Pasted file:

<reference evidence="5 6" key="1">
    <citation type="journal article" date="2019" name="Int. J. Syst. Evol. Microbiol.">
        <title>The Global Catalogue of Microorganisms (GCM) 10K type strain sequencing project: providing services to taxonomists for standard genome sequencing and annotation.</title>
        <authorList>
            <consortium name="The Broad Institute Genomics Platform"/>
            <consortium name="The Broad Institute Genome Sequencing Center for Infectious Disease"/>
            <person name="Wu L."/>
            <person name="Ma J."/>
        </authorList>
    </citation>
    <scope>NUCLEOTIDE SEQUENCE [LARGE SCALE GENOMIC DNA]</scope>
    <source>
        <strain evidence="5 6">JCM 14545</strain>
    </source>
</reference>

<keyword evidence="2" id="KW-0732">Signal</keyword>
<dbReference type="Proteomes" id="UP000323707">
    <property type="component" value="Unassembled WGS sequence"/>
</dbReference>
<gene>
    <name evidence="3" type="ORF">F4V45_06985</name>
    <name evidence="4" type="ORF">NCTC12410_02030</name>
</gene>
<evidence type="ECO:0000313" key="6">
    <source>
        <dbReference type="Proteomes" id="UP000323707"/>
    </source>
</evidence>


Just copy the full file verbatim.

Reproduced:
<reference evidence="5 6" key="1">
    <citation type="journal article" date="2019" name="Int. J. Syst. Evol. Microbiol.">
        <title>The Global Catalogue of Microorganisms (GCM) 10K type strain sequencing project: providing services to taxonomists for standard genome sequencing and annotation.</title>
        <authorList>
            <consortium name="The Broad Institute Genomics Platform"/>
            <consortium name="The Broad Institute Genome Sequencing Center for Infectious Disease"/>
            <person name="Wu L."/>
            <person name="Ma J."/>
        </authorList>
    </citation>
    <scope>NUCLEOTIDE SEQUENCE [LARGE SCALE GENOMIC DNA]</scope>
    <source>
        <strain evidence="5 6">JCM 14545</strain>
    </source>
</reference>

<keyword evidence="2" id="KW-0732">Signal</keyword>
<dbReference type="Proteomes" id="UP000323707">
    <property type="component" value="Unassembled WGS sequence"/>
</dbReference>
<gene>
    <name evidence="3" type="ORF">F4V45_06985</name>
    <name evidence="4" type="ORF">NCTC12410_02030</name>
</gene>
<evidence type="ECO:0000313" key="6">
    <source>
        <dbReference type="Proteomes" id="UP000323707"/>
    </source>
</evidence>